Rural hospitals aren’t the only Georgia medical facilities bleeding red ink.
Southern Regional Medical Center in Riverdale, near the world’s busiest airport, has been losing money since 2007. And in its last fiscal year, the loss was $20.6 million.
To help the nonprofit hospital stay afloat, Clayton County commissioners this week approved a package of special tax-funded projects that would bring in $50 million to help the 331-bed facility. The SPLOST has to be approved by voters.
“The hospital is in an untenable position if we do not receive community support,’’ Claudia Hall, director of marketing for Southern Regional, told GHN.
She and others say that a Medicaid expansion in Georgia would help the hospital as well.
Southern Regional Medical Center
Four rural hospitals in Georgia have closed in the past two years, citing financial struggles.
A closure of the much larger Southern Regional, just a short drive from Hartsfield-Jackson Atlanta International Airport, would be a devastating financial blow to Clayton County. The hospital has 1,850 employees and more than 500 physicians and specialists on the medical staff. full story
More than half of Georgians with HIV are not currently in treatment, health officials say.
A Senate bill aims to bring thousands more of these patients into care.
If enacted, SB 342 would allow the state’s Department of Public Health to alert a physician of a patient’s HIV or AIDS status.
HIV is the virus that causes AIDS. Treatments now available can help keep an infection from developing into AIDS, or can help prolong the lives of people who have already developed AIDS.
Under the bill, when someone with HIV arrives for care at a facility, and their medical data show that the individual has not had a regular blood test, Public Health would send a message to the patient’s health care provider about that out-of-care status.
The doctor would then encourage the patient to return to treatment, which includes taking a combination of prescription drugs to suppress their viral load. Antiretroviral therapy doesn’t cure HIV, but stops it from reproducing itself and spreading. full story
The 2014 legislative session was expected to be a quiet one for health care.
Experts predicted that little of significance on health issues would pass before Georgia lawmakers wrapped up a quick, tidy General Assembly session.
The predictions of a dull session were way off target – sort of like picking Denver to beat Seattle in the Super Bowl.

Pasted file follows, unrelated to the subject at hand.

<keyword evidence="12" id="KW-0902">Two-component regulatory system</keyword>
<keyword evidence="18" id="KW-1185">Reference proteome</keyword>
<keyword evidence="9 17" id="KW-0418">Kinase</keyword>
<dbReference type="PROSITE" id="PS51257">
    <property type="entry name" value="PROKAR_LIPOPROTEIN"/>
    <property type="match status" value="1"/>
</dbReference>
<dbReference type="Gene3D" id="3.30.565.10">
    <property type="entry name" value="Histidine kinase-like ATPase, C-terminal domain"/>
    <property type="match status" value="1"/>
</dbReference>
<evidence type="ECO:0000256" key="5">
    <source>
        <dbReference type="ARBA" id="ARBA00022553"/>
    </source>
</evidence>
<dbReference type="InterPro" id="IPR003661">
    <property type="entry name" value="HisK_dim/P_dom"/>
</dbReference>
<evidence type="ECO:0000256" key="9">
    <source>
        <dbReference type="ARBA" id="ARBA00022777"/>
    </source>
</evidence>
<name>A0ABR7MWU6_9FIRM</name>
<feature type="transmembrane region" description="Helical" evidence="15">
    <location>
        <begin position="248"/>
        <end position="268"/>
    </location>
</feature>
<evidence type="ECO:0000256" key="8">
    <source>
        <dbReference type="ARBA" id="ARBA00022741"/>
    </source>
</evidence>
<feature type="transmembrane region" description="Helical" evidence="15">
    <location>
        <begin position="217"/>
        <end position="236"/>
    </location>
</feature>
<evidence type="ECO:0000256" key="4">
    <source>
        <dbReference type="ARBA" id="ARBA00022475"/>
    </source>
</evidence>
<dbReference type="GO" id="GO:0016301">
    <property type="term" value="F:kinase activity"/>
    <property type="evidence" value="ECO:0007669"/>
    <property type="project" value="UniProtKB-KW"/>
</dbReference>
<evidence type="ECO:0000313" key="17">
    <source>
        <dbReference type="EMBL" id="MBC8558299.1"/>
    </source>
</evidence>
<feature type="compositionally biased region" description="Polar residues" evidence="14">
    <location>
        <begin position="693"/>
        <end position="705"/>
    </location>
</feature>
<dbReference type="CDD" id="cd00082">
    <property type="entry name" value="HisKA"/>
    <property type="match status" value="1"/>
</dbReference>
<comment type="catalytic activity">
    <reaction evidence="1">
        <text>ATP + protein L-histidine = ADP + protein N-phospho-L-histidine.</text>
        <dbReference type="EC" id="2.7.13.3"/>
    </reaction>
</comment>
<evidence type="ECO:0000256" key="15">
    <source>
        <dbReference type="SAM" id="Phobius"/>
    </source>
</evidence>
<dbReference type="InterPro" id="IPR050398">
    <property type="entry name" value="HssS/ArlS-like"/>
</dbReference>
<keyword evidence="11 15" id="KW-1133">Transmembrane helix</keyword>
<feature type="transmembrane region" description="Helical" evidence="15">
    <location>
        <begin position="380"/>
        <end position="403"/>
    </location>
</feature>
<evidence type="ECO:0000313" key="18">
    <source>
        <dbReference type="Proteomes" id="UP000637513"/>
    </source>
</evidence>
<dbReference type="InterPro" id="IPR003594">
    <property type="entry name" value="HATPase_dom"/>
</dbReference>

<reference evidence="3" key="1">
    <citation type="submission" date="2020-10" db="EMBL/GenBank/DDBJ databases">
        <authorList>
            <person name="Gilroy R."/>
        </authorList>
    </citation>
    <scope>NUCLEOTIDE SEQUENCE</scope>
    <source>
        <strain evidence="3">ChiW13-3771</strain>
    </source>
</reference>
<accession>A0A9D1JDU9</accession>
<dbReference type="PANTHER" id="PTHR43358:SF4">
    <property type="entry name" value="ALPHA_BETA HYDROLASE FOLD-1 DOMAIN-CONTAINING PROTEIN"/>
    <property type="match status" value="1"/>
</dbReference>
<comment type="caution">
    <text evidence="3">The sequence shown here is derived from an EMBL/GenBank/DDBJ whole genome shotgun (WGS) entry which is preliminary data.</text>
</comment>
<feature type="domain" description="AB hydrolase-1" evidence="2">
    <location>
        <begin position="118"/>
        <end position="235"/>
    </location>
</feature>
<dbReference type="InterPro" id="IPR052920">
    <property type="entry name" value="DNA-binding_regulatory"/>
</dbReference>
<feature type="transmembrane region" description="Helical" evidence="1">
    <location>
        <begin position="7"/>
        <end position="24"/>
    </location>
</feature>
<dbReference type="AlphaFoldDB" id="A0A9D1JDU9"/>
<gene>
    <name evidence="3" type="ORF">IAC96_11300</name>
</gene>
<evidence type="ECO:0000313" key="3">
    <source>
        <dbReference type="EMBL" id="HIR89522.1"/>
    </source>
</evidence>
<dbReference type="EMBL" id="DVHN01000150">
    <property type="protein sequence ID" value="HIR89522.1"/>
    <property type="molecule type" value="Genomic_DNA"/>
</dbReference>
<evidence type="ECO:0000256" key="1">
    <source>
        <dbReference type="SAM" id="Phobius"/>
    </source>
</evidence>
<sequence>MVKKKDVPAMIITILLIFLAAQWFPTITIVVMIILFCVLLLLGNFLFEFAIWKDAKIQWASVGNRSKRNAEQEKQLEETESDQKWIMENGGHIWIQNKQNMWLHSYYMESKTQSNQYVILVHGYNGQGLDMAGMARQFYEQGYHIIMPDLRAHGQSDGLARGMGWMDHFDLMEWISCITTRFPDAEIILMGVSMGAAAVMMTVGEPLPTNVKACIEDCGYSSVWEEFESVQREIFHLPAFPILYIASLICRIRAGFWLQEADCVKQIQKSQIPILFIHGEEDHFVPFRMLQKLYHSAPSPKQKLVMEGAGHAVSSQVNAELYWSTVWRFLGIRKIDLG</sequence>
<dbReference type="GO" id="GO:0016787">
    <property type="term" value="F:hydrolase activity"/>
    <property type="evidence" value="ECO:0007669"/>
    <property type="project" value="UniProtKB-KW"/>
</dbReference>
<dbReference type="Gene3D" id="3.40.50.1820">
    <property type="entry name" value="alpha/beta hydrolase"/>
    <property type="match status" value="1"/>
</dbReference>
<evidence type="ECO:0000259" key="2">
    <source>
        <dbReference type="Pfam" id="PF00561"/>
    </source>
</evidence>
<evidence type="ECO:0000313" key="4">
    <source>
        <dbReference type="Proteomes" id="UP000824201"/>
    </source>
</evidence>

Major bills on medical marijuana, Medicaid expansion, insurance navigators, autism coverage, abortion, foster care, and the Department of Community Health board have all moved through a chamber or were pending for a vote Monday. In the process, these and other health care proposals captured major legislative attention.
Monday, the 30th day of the legislative session, was Crossover Day. That’s a kind of midpoint deadline for bills to advance. A piece of legislation must have passed at least one chamber by midnight on Crossover Day to have a chance at becoming law during the session.
By late afternoon Monday, a handful of bills had moved out of a chamber with clear-cut votes.
A bill to require legislative approval for any Medicaid expansion passed by a 118-57 House vote. The main sponsor of HB 990, Rep. Jan Jones (R-Milton), House speaker pro tempore, said the bill — by adding another obstacle to expansion — would prevent added strain on the state budget and taxpayers. full story
Willie Johnson of Doraville didn’t know what to expect when he went to a recent health care information event in Stone Mountain.
Johnson, a part-time restaurant worker, had no health insurance. So when he heard a spot on radio station V-103 about the event at Berean Christian Church, he decided to find out for himself.
At the church, he met officials with Enroll America, a nonprofit organization seeking to help people gain coverage under the Affordable Care Act. They gave him information about the health insurance exchange that the federal government operates in Georgia.
Soon afterward, Johnson, 47, enrolled in an exchange policy that he says will cost him just $30 a month.
State Rep. Karen Bennett speaks at an education event at Fairfield Baptist Church as Enroll America’s Whitney Horton looks on
The involvement of a church in an ACA enrollment event is not incidental.
Enroll America, federal officials and others working to help uninsured Americans sign up for the new health coverage have frequently tapped churches and other places of worship to host educational events on the ACA, which is often called Obamacare.
Johnson says African-Americans feel at home at such events because “we trust the church.’’ full story
A state House panel Wednesday unanimously approved a bill that would permit medical marijuana to be grown and used in Georgia for treatment of patients with cancer, glaucoma and seizure disorders under tightly controlled restrictions.
State. Rep. Allen Peake
The Health and Human Services Committee’s passage of the high-profile legislation paves the way for the full House to vote on the bill and, if approved, send it to the Senate for consideration.
HB 885, sponsored by Rep. Allen Peake (R-Macon), underwent significant revisions to address concerns that the original bill would have unintentionally run afoul of federal law.
Peake championed the legislation, called Haleigh’s Hope Act, after learning of the plight of 4-year-old Haleigh Cox of Monroe County. The girl suffers from epilepsy and endures as many as 100 seizures a day. full story